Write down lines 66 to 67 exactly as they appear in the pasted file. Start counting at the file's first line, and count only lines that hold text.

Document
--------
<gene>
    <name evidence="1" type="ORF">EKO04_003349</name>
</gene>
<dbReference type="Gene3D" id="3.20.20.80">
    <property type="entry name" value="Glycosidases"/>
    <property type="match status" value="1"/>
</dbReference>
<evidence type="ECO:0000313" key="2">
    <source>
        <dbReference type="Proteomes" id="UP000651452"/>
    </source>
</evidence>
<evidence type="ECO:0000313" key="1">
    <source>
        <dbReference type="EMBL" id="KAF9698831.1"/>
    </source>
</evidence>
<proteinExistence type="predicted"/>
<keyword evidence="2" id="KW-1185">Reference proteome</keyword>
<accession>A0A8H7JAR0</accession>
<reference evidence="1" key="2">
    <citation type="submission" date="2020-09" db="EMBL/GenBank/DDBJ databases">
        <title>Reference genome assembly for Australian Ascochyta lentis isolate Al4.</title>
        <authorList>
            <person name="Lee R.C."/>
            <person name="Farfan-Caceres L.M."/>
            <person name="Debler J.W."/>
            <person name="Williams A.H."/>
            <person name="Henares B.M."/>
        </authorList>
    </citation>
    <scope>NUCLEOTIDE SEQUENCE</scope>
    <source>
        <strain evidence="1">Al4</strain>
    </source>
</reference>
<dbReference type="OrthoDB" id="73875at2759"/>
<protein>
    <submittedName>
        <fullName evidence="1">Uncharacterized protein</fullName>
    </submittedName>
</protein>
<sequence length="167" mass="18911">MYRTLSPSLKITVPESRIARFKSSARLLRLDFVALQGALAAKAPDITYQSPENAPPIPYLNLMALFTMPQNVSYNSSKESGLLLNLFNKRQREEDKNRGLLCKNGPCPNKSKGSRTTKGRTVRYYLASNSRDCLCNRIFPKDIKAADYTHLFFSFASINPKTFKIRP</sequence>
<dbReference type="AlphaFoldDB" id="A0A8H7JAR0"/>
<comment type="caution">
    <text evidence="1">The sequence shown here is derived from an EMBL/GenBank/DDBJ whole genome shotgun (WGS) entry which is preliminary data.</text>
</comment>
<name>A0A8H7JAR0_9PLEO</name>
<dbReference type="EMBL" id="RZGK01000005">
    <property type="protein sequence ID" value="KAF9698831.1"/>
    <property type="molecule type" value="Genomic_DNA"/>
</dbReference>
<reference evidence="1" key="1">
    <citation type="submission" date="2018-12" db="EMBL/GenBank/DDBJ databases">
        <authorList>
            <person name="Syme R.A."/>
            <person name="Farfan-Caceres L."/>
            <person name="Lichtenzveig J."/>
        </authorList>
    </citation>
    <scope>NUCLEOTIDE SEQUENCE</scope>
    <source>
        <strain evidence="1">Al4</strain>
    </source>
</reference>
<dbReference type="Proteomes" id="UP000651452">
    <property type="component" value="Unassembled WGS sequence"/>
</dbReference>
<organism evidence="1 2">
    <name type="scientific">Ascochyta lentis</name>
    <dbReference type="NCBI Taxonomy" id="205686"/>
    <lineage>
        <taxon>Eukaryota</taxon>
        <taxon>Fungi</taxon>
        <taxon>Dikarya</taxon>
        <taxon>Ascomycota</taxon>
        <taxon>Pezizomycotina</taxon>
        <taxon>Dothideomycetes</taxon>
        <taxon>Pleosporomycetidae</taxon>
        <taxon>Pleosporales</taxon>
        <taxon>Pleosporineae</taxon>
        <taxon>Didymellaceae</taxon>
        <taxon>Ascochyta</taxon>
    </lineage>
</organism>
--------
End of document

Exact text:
<dbReference type="Proteomes" id="UP000651452">
    <property type="component" value="Unassembled WGS sequence"/>